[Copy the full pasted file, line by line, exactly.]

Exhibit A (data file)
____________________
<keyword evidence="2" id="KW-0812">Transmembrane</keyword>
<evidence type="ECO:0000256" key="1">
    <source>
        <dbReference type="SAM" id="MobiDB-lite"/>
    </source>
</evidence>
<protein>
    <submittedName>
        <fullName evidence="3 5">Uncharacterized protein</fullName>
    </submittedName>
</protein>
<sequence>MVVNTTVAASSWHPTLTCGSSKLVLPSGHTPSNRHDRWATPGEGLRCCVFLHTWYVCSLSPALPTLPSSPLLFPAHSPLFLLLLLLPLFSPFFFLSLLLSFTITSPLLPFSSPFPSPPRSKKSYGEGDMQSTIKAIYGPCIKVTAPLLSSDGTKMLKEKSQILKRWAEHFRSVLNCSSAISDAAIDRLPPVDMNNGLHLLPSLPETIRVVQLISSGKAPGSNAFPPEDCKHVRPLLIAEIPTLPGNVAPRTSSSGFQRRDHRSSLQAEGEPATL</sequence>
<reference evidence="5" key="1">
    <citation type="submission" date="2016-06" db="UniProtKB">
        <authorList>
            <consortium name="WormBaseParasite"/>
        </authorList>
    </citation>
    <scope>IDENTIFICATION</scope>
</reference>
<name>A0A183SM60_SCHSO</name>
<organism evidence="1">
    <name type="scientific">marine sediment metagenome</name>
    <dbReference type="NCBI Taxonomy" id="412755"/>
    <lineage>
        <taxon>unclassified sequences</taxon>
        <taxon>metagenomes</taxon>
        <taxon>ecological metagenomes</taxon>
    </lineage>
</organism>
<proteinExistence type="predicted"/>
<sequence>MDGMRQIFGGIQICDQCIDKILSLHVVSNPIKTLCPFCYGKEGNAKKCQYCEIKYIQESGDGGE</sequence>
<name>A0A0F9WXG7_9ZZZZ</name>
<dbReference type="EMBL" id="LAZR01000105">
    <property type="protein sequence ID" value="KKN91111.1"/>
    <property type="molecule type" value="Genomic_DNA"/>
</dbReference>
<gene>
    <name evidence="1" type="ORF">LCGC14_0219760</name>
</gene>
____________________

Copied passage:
<keyword evidence="2" id="KW-0812">Transmembrane</keyword>
<evidence type="ECO:0000256" key="1">
    <source>
        <dbReference type="SAM" id="MobiDB-lite"/>
    </source>
</evidence>
<protein>
    <submittedName>
        <fullName evidence="3 5">Uncharacterized protein</fullName>
    </submittedName>
</protein>
<sequence>MVVNTTVAASSWHPTLTCGSSKLVLPSGHTPSNRHDRWATPGEGLRCCVFLHTWYVCSLSPALPTLPSSPLLFPAHSPLFLLLLLLPLFSPFFFLSLLLSFTITSPLLPFSSPFPSPPRSKKSYGEGDMQSTIKAIYGPCIKVTAPLLSSDGTKMLKEKSQILKRWAEHFRSVLNCSSAISDAAIDRLPPVDMNNGLHLLPSLPETIRVVQLISSGKAPGSNAFPPEDCKHVRPLLIAEIPTLPGNVAPRTSSSGFQRRDHRSSLQAEGEPATL</sequence>
<reference evidence="5" key="1">
    <citation type="submission" date="2016-06" db="UniProtKB">
        <authorList>
            <consortium name="WormBaseParasite"/>
        </authorList>
    </citation>
    <scope>IDENTIFICATION</scope>
</reference>
<name>A0A183SM60_SCHSO</name>
<organism evidence="1">
    <name type="scientific">marine sediment metagenome</name>
    <dbReference type="NCBI Taxonomy" id="412755"/>
    <lineage>
        <taxon>unclassified sequences</taxon>
        <taxon>metagenomes</taxon>
        <taxon>ecological metagenomes</taxon>
    </lineage>
</organism>
<proteinExistence type="predicted"/>
<sequence>MDGMRQIFGGIQICDQCIDKILSLHVVSNPIKTLCPFCYGKEGNAKKCQYCEIKYIQESGDGGE</sequence>
<name>A0A0F9WXG7_9ZZZZ</name>
<dbReference type="EMBL" id="LAZR01000105">
    <property type="protein sequence ID" value="KKN91111.1"/>
    <property type="molecule type" value="Genomic_DNA"/>
</dbReference>
<gene>
    <name evidence="1" type="ORF">LCGC14_0219760</name>
</gene>